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We can learn a lot from Bees.

Inside my beehive, the frames fit together neatly. They create rows of cells to be filled by the resident bees with comb, brood, honey, water, nectar, pollen and of course, baby bees. Each single, geometric cell defines the work-life of a honeybee.

For the bees, the cells and frames provide an orderly space within which to perform the functions of daily living. The queen lays a nearly invisible egg in the center of middle frame cells. Slowly it becomes a curled grain of rice, then a growing larva and eventually, the nurse bees put a protective layer that acts as a lid over the opening of the cell. Mature baby bees will push through that lid to join the hive and assume roles such as worker bees, nurse bees, the queen’s entourage or, if the bees are males, they leave the hive to seek a queen to mate with. 

Bees are very protective of their space. 

Not just in the ways we think of bees – the sharp sting provided to an unfriendly intruder. To the bees, the space between the frames and comb is precise. If, for instance, the beekeeper haphazardly leaves frames loosely installed in the hive, the bees in their discomfort over this lack of order, will begin filling the gaps.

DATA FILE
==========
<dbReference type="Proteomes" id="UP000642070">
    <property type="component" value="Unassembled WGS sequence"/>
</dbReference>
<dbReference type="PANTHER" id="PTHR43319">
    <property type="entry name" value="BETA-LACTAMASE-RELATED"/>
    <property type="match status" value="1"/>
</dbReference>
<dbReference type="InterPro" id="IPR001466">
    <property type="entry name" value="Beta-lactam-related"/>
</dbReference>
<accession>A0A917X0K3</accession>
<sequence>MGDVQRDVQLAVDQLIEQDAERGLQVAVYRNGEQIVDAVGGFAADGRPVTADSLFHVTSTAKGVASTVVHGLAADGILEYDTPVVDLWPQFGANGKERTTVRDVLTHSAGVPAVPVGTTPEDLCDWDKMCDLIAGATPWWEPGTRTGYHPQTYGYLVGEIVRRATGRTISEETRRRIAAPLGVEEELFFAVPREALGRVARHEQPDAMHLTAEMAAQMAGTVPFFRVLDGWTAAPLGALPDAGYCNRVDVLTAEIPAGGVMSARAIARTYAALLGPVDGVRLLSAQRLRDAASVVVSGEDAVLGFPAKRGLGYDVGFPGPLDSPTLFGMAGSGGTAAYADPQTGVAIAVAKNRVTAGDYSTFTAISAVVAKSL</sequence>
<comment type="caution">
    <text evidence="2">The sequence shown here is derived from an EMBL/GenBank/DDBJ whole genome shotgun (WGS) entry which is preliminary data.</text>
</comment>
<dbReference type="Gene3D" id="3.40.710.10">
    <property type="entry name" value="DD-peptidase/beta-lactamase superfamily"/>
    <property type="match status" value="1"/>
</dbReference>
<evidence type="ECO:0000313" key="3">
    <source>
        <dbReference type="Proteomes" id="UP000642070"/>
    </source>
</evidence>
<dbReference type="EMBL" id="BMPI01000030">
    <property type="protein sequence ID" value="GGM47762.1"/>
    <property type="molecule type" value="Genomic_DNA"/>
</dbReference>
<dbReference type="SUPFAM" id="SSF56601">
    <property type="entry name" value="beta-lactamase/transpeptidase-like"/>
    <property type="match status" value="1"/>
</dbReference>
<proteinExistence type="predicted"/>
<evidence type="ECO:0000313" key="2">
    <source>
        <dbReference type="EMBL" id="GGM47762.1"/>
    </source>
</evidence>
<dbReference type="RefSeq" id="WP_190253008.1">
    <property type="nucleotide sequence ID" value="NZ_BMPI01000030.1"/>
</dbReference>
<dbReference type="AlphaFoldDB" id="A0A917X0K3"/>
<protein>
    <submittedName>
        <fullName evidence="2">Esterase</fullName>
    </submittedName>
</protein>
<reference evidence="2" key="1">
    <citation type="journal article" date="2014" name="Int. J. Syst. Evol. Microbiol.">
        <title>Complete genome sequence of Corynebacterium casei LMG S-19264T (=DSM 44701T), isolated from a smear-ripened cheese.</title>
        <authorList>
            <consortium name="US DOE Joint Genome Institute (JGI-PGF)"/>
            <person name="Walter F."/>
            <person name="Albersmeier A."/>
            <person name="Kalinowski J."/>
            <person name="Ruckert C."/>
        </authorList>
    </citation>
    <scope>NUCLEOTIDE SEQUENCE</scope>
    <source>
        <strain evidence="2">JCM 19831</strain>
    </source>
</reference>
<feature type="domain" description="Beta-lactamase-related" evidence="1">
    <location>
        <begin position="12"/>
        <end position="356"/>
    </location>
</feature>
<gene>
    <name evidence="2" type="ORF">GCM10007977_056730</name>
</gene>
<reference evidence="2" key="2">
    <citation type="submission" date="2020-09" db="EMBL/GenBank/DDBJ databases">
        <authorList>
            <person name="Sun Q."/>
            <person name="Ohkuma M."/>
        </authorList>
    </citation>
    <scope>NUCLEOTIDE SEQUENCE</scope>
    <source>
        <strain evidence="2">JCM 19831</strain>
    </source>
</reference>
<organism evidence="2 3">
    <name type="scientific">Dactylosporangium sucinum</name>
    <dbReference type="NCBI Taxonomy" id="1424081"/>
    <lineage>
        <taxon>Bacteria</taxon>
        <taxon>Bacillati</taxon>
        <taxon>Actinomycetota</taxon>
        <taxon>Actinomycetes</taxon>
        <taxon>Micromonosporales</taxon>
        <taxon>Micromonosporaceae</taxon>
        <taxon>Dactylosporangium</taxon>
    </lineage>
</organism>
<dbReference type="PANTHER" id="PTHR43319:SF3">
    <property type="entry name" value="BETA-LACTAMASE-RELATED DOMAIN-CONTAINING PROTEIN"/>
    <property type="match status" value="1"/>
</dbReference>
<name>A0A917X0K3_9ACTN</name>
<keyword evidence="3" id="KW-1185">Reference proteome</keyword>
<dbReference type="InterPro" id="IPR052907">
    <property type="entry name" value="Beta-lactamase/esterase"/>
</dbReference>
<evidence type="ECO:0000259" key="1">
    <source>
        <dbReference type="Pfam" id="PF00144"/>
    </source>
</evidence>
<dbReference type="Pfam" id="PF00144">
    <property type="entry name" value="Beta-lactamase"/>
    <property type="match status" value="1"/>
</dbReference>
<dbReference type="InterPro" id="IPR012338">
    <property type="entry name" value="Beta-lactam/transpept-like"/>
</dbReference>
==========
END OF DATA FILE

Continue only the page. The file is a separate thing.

Thinking about this recently, it occurred to me that it is the exact response I’ve had during liminal seasons. When it seems that there is an unexpected space as the result of a watershed experience. Things feel uncertain, my sense of direction is askew and there is a space between what was and what is yet to come. In that space, I work, sometimes furiously, to fill the gaps. 

To the bees, that open space is uncomfortable, so much so that filling it feels essential. 

It is uncomfortable for me as well. I may find myself thinking that going back to what was – even if it wasn’t good for me. In the discomfort, it might appear to be better than the in-between space. It may feel as if I need to jump in and do something myself to fill the space. Acting can seem like a good idea. Yet, acting can also become a derailment. If only I had waited in discomfort a little longer the open space might have revealed what I needed to know or learn. 

While the bees cannot keep themselves from filling the empty space, I can choose differently. 

I can choose to look at the empty space with curiosity. With a sense of wonder. I may need to slow down even more. Resisting the desire to fill the open space takes practice. Sometimes it even means filling the space to the brim only to be reminded that the space is a necessary gap. Instead, the space may be inviting you to go further in – to take a pause. A deep breath. Take time to reflect in the present season. It’s okay if you still feel uncomfortable. Sit with the discomfort. Invite it to come closer. Welcome it. And within it look with curiosity and soft eyes upon yourself. Wait there. Breathe. Give yourself room and see what happens.

Share a time when you were able to find calm in a chaotic moment.

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